Congress should consider restructuring federal surface transportation programs. Based on GAO’s review, there may be areas where national interests are less evident and where opportunities exist to narrow FHWA’s responsibilities. Also, DOT should address the risks posed by its partnership approach. DOT generally agreed with the recommendation.

For more information, contact Phillip R. Herr at (202) 512-2834 or herrp@gao.gov.

Matter for Congressional Consideration

  1. Status: Open

    Comments: When we confirm what actions the agency has taken in response to this recommendation, we will provide updated information.

    Matter: As we have previously recommended, Congress should consider reexamining and refocusing surface transportation programs, including establishing well-defined goals with direct links to identified federal interests and roles. Based on this review, there may be areas where national interests are less evident and where Congress may wish to consider narrowing FHWA’s responsibilities.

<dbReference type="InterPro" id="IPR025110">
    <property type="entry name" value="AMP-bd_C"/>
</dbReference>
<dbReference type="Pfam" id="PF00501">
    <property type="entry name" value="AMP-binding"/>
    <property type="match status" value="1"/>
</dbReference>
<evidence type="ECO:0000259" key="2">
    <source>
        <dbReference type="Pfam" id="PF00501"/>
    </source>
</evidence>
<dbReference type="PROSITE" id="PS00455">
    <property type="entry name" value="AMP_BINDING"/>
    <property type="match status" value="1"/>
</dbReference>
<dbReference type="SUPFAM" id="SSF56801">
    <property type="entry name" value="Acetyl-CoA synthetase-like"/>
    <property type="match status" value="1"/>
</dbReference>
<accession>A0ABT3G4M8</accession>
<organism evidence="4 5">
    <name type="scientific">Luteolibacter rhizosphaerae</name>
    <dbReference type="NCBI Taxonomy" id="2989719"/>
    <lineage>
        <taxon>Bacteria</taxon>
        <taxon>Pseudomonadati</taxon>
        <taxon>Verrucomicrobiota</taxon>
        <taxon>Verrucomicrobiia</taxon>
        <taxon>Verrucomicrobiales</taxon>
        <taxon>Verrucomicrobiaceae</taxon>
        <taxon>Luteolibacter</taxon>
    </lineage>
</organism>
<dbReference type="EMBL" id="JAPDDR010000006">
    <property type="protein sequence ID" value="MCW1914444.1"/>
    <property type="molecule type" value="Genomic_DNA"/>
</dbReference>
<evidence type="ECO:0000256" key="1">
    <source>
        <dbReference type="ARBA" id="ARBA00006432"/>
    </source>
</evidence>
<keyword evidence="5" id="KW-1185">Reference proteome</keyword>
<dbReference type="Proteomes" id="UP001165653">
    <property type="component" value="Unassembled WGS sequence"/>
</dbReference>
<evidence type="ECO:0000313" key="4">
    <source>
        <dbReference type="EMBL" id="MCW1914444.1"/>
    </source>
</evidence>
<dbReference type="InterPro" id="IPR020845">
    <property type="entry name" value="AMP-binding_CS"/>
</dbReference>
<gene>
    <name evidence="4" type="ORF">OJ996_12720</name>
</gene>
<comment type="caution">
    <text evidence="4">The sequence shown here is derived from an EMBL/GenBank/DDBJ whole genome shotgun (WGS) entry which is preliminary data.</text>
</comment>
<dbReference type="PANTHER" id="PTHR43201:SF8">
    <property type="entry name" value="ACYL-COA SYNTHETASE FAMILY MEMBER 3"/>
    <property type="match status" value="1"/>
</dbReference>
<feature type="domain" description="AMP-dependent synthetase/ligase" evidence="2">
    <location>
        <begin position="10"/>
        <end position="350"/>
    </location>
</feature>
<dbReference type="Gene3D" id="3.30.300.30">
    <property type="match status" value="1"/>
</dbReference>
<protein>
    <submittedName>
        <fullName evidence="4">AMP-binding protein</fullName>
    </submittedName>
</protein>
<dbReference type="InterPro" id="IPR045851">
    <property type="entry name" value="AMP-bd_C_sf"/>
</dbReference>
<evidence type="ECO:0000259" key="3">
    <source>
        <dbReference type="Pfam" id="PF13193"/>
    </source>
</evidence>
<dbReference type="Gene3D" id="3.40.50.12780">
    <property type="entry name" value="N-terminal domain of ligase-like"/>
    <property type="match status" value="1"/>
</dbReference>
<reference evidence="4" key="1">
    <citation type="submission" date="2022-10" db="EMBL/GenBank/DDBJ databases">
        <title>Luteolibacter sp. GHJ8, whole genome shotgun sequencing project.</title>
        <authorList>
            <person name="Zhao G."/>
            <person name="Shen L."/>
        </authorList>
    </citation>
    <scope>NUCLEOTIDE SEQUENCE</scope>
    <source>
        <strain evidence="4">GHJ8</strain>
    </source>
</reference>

Recommendation for Executive Action

  1. Status: Open

    Comments: When we confirm what actions the agency has taken in response to this recommendation, we will provide updated information.

    Recommendation: The Secretary of Transportation should direct the FHWA Administrator to develop a strategy based on the National Review Team model to mitigate the risks associated with its partnering approach with state DOTs, while maintaining the strengths that the partnership approach brings to the program. This strategy should address existing risks and, if Congress directs FHWA to move to a performance-based system, partnering risks that could affect the successful implementation of such a system.

    Agency Affected: Department of Transportation